Golos, Russia's only grassroots election-monitoring organization, has been fighting an exhausting battle to prove it does not receive foreign funding. Otherwise, it would have to self-describe as a "foreign agent" – a term that connotes "spy" in Russian.
But even though the organization has won some significant court victories, including a Constitutional Court order to lift the onerous label they were saddled with, Golos seems no closer to fielding its usual teams of observers when Russia's next cycle of elections kicks off, with regional polls in October.
Now, members of Golos and other nongovernmental organizations in similar conflict with the government are asking: Are there any terms under which the Kremlin will allow such a group to do its appointed job?
"The basic problem is that authorities are not happy with what Golos does," says Andrei Buzin, an analyst with Golos. "It's this type of activity, making conclusions, publishing results, that they just don't like."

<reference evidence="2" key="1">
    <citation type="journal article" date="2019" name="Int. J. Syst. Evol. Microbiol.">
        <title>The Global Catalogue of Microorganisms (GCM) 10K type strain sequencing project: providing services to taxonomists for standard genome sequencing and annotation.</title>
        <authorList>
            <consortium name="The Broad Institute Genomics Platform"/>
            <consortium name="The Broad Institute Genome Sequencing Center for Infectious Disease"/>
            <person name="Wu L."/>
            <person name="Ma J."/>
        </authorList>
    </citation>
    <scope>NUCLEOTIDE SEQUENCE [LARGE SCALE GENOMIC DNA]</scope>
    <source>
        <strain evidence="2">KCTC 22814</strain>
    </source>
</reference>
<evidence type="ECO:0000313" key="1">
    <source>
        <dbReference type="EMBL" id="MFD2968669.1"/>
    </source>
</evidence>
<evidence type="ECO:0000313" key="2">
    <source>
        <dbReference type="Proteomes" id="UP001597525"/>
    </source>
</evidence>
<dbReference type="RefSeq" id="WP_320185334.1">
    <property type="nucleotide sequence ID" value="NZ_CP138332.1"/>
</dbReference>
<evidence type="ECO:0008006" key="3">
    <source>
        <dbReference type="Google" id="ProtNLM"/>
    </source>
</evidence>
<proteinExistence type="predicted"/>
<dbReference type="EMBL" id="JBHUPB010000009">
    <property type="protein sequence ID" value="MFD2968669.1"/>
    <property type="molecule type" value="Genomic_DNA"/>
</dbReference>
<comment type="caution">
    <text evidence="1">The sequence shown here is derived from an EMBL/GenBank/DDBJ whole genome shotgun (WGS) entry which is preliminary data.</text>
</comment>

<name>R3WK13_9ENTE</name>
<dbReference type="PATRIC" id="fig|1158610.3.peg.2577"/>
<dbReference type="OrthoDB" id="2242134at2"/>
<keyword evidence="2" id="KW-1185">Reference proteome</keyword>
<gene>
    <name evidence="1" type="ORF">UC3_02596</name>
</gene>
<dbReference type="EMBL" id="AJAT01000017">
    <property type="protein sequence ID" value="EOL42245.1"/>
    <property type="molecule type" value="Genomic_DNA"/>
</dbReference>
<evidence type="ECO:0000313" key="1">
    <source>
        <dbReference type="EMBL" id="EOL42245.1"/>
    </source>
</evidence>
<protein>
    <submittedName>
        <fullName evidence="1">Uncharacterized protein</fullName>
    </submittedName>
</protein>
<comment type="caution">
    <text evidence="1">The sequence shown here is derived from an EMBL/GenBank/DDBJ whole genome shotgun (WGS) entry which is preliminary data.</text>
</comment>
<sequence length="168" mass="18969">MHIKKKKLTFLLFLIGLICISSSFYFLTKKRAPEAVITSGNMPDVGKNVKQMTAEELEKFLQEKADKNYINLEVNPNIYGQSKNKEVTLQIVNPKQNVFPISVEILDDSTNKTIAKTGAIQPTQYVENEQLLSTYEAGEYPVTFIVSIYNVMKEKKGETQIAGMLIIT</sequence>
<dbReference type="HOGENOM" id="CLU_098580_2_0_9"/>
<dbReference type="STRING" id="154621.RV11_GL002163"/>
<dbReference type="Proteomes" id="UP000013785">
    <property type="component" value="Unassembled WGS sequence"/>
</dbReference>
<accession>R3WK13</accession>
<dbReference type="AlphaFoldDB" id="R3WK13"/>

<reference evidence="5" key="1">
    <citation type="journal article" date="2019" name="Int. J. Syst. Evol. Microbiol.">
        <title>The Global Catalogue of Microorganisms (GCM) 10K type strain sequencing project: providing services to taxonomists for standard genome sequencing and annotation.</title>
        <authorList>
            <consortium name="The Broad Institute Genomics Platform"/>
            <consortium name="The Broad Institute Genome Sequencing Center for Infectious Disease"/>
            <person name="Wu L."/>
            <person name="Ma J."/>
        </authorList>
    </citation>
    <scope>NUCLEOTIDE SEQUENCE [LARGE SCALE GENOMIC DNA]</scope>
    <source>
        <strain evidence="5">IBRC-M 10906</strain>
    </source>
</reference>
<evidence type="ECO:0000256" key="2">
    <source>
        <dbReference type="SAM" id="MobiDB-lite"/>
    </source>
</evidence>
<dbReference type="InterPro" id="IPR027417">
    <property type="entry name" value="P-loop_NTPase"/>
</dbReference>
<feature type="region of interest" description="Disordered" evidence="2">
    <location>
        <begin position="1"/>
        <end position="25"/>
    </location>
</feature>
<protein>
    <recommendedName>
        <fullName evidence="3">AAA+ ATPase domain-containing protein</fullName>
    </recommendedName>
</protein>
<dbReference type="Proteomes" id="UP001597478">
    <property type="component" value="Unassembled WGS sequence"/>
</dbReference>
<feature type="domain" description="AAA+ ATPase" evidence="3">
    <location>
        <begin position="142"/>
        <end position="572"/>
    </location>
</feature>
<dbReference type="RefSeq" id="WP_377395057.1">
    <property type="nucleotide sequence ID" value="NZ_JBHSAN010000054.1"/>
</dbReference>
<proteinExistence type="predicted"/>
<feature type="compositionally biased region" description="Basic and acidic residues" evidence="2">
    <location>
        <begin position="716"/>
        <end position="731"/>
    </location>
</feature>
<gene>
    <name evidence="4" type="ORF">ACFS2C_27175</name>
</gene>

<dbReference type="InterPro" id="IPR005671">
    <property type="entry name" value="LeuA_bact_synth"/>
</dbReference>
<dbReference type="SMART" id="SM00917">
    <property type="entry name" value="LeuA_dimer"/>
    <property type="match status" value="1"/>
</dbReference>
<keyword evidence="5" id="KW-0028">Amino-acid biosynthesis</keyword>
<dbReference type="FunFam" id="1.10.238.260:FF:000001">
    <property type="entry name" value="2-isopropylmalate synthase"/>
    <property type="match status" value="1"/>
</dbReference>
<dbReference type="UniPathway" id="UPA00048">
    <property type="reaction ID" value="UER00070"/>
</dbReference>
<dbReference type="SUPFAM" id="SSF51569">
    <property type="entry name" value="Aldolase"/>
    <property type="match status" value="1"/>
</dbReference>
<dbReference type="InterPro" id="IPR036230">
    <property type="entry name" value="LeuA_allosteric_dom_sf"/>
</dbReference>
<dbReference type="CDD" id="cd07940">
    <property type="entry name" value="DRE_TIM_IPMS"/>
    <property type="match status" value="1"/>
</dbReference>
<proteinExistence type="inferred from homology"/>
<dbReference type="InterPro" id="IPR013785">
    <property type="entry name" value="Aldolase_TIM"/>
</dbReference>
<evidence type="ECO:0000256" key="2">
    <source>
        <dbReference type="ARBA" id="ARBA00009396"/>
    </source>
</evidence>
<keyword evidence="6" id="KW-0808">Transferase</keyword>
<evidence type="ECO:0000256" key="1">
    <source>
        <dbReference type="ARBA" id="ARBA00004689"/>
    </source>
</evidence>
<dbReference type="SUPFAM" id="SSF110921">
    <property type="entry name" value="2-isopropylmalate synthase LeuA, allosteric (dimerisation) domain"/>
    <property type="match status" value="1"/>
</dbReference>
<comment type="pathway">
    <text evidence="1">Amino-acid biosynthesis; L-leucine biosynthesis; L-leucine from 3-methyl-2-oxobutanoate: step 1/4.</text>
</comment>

Squashing 'foreign agents'
Three years ago, Russia's State Duma passed a law requiring any nongovernmental organization which received any funding from abroad and engaged in "political" activities to register itself as a "foreign agent." One of the original targets actually named in the law was Golos, whose independent observers had angered the ruling United Russia party by documenting thousands of irregularities and cases of outright fraud in 2011 parliamentary elections.
The "foreign agent" blacklist maintained by the Ministry of Justice has since swelled to over 80 names, including organizations that work for prison reform, environmental causes, and human rights. Even some cultural groups and a foundation that supports scientific education have been caught in the net.
Many of those groups have given up and shut down. But some, like Golos, are still fighting. A few months ago, the Constitutional Court ruled that Golos's umbrella organization hadn't received any foreign funding in the past two years, and should be removed from the list. That hasn't happened. Moreover, Mr. Buzin says, several regional chapters of Golos have now been blacklisted, making it almost irrelevant if the central organization does get a bit of legal relief.